A whole new Santa Clara is taking shape north of Highway 101, starting with the Levi’s Stadium opening later this year, and continuing with two significant new developments on Tasman that will start to take shape this year – Centennial Gateway and City Center Santa Clara. So we thought to start off the New Year, it’s appropriate to review these two projects, their history, and the design principles that the Santa Clara City Council has established for their development.
New Flagship Commercial and Entertainment District on 224 Acres of City Land
In June 2012, the Santa Clara City Council approved an Exclusive Negotiating Agreement (ENA) with Montana Property Group (MPG) for seven acres of vacant city-owned land directly across Tasman from Levi’s Stadium. MPG subsequently partnered with Lowe Enterprises to develop its proposal.
Almost a year later, in April 2013, the Council approved another ENA, this time with Related California (part of the international Related Companies) for the development of city-owned former landfill that is currently home to the municipal golf course and PAL’s BMX track.
Starting in October of last year, the two companies shared their development concepts in a series of public study sessions. In December the City Council approved a set of design guidelines for the developments, and is working with the two developers toward term sheets and Environmental Impact Reports (EIRs) that will allow the projects to be built.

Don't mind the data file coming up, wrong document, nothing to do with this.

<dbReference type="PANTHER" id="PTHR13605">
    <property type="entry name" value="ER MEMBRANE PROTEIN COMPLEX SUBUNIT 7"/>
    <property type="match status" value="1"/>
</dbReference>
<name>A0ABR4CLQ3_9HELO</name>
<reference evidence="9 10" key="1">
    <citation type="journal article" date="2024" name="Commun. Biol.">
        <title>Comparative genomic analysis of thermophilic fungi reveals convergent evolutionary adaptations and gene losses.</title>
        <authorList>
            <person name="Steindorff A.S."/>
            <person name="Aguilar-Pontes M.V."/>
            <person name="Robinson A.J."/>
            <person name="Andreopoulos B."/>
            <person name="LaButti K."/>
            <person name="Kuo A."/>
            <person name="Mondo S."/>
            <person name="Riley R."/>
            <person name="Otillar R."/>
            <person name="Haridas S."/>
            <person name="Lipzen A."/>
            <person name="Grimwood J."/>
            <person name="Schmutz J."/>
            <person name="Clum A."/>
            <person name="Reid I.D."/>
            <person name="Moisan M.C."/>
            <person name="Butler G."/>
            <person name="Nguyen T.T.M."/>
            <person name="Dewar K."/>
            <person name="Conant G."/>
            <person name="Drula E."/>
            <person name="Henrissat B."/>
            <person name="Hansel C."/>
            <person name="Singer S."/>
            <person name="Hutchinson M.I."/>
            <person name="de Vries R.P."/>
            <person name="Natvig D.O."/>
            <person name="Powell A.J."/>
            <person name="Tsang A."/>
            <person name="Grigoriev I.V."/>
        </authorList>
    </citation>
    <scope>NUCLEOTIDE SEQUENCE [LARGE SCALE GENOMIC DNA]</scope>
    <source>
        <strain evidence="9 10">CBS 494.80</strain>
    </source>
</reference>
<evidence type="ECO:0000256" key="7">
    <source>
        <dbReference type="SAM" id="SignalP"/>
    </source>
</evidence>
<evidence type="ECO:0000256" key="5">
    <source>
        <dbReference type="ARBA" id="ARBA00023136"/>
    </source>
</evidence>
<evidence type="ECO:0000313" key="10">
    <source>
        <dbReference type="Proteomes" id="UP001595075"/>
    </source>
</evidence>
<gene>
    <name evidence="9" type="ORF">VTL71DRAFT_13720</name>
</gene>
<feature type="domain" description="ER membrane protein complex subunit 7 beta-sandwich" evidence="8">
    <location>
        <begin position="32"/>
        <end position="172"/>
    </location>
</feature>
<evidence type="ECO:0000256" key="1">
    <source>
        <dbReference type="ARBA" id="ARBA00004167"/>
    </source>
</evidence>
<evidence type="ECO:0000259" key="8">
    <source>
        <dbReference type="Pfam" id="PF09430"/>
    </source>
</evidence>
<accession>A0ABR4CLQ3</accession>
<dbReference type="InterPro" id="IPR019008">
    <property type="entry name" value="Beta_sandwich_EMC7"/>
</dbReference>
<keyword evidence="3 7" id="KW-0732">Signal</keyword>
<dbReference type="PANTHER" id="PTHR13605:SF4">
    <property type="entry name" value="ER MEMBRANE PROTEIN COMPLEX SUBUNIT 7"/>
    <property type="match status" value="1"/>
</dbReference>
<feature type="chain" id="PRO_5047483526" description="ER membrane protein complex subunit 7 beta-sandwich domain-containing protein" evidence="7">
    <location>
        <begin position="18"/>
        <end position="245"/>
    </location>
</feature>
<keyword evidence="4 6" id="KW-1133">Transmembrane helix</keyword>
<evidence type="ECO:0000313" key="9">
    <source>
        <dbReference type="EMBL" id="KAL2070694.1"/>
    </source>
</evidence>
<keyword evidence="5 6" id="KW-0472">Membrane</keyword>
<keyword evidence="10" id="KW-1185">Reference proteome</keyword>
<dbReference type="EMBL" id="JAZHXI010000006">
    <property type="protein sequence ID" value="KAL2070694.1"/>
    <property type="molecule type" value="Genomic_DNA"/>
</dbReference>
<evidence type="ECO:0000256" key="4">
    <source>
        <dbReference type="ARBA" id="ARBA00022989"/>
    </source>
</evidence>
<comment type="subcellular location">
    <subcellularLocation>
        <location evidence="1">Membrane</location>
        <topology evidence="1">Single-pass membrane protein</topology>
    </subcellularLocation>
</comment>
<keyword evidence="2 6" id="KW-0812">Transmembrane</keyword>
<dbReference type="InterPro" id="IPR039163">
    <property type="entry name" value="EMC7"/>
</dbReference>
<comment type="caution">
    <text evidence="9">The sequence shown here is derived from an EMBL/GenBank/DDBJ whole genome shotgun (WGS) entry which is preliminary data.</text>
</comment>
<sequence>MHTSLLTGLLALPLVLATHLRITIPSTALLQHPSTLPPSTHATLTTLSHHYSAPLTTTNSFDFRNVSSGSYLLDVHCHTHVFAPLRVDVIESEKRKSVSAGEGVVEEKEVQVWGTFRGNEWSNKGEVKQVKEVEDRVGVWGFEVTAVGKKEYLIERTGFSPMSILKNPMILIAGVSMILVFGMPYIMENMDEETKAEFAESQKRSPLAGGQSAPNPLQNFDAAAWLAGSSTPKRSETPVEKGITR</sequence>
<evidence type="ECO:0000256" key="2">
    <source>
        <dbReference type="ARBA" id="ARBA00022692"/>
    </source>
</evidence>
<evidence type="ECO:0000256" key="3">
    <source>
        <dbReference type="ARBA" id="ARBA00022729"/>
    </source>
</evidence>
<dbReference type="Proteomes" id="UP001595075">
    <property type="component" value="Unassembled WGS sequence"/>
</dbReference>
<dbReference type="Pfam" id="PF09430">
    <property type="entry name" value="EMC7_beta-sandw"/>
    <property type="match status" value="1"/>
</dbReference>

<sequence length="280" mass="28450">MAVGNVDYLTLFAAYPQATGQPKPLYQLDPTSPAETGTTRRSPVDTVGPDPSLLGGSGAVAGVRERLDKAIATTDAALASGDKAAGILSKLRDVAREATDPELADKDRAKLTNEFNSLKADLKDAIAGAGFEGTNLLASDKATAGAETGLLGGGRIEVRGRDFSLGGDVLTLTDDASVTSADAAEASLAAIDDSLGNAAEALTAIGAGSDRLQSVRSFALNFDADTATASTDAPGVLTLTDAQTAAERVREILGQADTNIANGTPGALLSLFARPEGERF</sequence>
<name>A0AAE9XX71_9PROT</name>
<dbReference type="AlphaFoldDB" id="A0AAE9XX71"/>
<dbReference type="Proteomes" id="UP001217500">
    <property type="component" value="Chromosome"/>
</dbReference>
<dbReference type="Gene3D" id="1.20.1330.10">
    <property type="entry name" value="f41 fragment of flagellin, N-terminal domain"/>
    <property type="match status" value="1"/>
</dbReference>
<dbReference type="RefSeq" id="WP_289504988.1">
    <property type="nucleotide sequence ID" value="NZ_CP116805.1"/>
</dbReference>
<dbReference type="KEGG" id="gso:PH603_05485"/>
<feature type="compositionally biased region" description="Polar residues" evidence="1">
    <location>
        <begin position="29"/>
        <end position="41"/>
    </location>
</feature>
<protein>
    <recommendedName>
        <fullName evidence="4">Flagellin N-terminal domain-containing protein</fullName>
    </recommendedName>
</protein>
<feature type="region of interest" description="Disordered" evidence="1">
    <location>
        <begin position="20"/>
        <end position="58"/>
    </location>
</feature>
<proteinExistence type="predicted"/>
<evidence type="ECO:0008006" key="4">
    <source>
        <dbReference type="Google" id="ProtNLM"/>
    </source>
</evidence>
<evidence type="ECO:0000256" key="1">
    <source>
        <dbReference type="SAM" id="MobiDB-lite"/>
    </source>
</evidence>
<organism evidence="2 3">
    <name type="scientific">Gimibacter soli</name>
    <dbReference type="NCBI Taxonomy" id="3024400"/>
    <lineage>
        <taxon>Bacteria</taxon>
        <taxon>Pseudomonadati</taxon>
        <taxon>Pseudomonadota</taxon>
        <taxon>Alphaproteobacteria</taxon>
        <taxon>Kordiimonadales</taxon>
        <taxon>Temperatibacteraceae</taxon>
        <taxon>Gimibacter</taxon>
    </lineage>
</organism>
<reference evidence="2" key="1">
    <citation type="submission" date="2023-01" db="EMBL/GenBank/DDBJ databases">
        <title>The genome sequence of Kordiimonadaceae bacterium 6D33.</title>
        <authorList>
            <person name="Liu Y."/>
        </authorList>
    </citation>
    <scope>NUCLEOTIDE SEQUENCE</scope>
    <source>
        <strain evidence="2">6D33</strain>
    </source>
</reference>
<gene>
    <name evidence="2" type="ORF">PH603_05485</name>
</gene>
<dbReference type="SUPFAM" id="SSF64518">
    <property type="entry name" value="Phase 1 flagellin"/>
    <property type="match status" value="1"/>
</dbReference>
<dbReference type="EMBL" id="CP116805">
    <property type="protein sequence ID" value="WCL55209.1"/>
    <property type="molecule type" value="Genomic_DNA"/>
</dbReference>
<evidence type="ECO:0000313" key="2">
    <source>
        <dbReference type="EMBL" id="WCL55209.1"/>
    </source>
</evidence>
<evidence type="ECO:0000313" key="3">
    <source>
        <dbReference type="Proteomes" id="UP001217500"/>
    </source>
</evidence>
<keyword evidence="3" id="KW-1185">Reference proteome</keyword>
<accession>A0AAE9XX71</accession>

Montana-Lowe’s Centennial Gateway proposal includes 780,000 sf of retail, hotel, restaurant, and office development on 8.4 acres. Related’s City Place Santa Clara design features a four-phase development of 5.2 million sf of retail, restaurant, hotel, office, and residential development on approximately 215 acres. At an estimated cost of $3.5 billion, City Center will be the largest development project in Santa Clara history.
“Combined, the two projects will create a new commercial and entertainment oriented district in Santa Clara that will redefine the area and provide a regional attraction,” according to the Dec. 3, 2013 Council meeting agenda report.
Although the two proposals are separate projects, their proximity offers plenty of potential synergy between the two, and dictates cooperation between the developers. “We felt it was needed to master plan the area,” Santa Clara City Manger Julio Fuentes said at an Oct. 30, 2013 study session.
The developers, said Fuentes, have designed a total project that’s a “city within a city.” The combination of integrated retail, entertainment, and new office and residential development will “add a component we certainly need in the city. It will be a signature development.” With the city’s huge daytime population of office workers, the new development would offer opportunities for them to eat lunch and shop in the city – which directly brings Santa Clara sales tax revenue – as well as providing evening and entertainment destinations that keep convention center visitors in Santa Clara.
Not only will the area become a magnet for visitors to Santa Clara, said City Council Member Teresa O’Neill. “It’s also our opportunity to create a blueprint for smart development offering a variety of transit options, and provide significant new options for people to live close to where they work.”
The value of this proposition is clearly understood in San Jose, where, in addition to its high-density downtown office residential development, the San Jose Cultural Affairs office actively subsidizes and promotes cultural events, performances and entertainment to keep visitors and workers downtown in the evenings.